In many banks other than the strawman provided, it meant that 'eugenics' was alive and well most places.
The idea that people choosing donors from a catalog amounts to eugenics assumes that the people choosing the donor (in the case of anonymous donors, which is only a portion of all artificially inseminated children) have some rigor in choosing; i.e., that marketing doesn't influence them somehow. Most of the supposed rigorous screening is nothing more than checking boxes for physical characteristics such as height and eye color, education level attained, and family history of certain diseases.
There have been quite a few sperm bank scandals, including one where the proprietor of the sperm bank used his own seed even though he told his cutomers they were selecting someone else's from a catalog. The Dutch case is notable because it violates one of the recommendations (no law in the U.S.) that limit a donor to 25 births per 800,000 population.  But it is certainly not the only case.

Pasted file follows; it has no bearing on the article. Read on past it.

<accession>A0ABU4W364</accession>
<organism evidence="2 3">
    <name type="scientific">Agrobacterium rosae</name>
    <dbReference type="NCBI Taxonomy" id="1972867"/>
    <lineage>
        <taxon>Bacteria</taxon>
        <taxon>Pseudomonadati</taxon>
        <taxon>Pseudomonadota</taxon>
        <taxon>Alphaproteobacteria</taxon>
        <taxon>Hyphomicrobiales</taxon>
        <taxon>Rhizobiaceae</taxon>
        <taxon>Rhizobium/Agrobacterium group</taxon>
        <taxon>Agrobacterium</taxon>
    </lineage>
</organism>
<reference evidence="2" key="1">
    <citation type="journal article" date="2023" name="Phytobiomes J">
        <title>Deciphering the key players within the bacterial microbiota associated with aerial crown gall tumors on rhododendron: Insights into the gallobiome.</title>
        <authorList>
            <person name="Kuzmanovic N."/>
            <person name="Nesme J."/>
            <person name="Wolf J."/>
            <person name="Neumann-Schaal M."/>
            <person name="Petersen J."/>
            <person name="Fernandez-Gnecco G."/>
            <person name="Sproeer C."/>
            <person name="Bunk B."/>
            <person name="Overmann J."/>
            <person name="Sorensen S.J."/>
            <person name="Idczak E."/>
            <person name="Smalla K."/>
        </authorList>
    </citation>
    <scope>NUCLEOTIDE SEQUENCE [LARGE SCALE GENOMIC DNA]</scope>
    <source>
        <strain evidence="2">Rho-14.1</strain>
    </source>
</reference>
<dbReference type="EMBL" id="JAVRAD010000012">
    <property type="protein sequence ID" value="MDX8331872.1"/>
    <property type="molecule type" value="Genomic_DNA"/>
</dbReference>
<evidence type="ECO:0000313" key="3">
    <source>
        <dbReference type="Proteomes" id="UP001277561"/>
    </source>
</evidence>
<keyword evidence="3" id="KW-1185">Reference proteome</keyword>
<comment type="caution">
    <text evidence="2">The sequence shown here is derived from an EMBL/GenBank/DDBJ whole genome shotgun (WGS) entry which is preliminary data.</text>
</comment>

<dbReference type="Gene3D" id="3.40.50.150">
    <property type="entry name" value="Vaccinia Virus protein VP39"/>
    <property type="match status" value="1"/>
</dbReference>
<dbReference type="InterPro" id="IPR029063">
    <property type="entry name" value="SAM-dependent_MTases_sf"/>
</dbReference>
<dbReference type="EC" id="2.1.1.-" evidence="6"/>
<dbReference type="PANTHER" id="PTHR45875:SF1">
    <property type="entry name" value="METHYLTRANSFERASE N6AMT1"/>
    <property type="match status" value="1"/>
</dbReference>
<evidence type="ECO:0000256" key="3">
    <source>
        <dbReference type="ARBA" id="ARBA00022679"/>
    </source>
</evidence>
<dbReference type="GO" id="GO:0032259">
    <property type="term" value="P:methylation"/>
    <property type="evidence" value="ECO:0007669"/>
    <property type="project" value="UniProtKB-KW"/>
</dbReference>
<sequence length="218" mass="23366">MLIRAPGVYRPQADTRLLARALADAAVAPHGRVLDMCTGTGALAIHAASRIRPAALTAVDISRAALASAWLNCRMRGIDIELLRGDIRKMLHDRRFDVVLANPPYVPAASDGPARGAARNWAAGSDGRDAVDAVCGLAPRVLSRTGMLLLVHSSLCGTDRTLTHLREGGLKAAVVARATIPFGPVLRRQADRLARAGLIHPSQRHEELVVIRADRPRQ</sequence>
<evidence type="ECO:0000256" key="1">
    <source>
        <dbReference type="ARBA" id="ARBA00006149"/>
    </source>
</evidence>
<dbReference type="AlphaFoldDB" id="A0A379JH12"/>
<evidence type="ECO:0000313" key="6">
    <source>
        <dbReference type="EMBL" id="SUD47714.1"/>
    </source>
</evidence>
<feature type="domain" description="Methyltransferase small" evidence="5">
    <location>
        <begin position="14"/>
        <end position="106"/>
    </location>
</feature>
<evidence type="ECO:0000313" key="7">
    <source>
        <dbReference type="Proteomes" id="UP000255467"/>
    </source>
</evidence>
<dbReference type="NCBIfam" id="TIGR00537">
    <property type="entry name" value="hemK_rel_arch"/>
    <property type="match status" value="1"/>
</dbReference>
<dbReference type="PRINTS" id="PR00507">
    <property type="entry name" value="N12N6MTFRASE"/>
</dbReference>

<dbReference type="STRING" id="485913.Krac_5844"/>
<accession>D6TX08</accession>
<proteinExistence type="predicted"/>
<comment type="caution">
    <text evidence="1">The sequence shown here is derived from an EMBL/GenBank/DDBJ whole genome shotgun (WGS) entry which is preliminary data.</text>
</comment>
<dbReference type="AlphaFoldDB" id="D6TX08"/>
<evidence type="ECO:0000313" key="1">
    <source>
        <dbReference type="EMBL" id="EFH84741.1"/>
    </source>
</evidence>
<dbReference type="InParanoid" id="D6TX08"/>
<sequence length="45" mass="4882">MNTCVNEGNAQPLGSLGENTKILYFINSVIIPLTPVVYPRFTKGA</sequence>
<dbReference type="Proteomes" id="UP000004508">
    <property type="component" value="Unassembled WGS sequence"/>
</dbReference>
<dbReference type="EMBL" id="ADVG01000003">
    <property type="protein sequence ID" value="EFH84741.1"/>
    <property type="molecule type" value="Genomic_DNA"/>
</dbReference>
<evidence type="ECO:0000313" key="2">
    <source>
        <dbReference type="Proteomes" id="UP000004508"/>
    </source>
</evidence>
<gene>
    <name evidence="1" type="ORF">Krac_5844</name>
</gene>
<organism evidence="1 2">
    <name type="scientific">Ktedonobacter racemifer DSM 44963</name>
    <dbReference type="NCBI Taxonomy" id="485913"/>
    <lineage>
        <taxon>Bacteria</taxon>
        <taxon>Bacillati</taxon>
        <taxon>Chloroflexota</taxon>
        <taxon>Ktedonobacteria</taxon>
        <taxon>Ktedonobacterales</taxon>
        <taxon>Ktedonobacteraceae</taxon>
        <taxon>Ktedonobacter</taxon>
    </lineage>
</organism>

"The closest thing to a regulatory body overseeing sperm donation throughout the U.S. is a nonprofit called the American Society of Reproductive Medicine. The ASRM has a set of recommendations that physicians, fertility specialists, and sperm banks are encouraged to follow."
"The ASRM also recommends setting a limit of 25 births per donor within a population of 800,000, in order to lower the risk of accidental incestuous relations. In many other countries, there are laws putting caps on the number of births per single donor within populations of a certain size, but the U.S. doesn’t have any such law."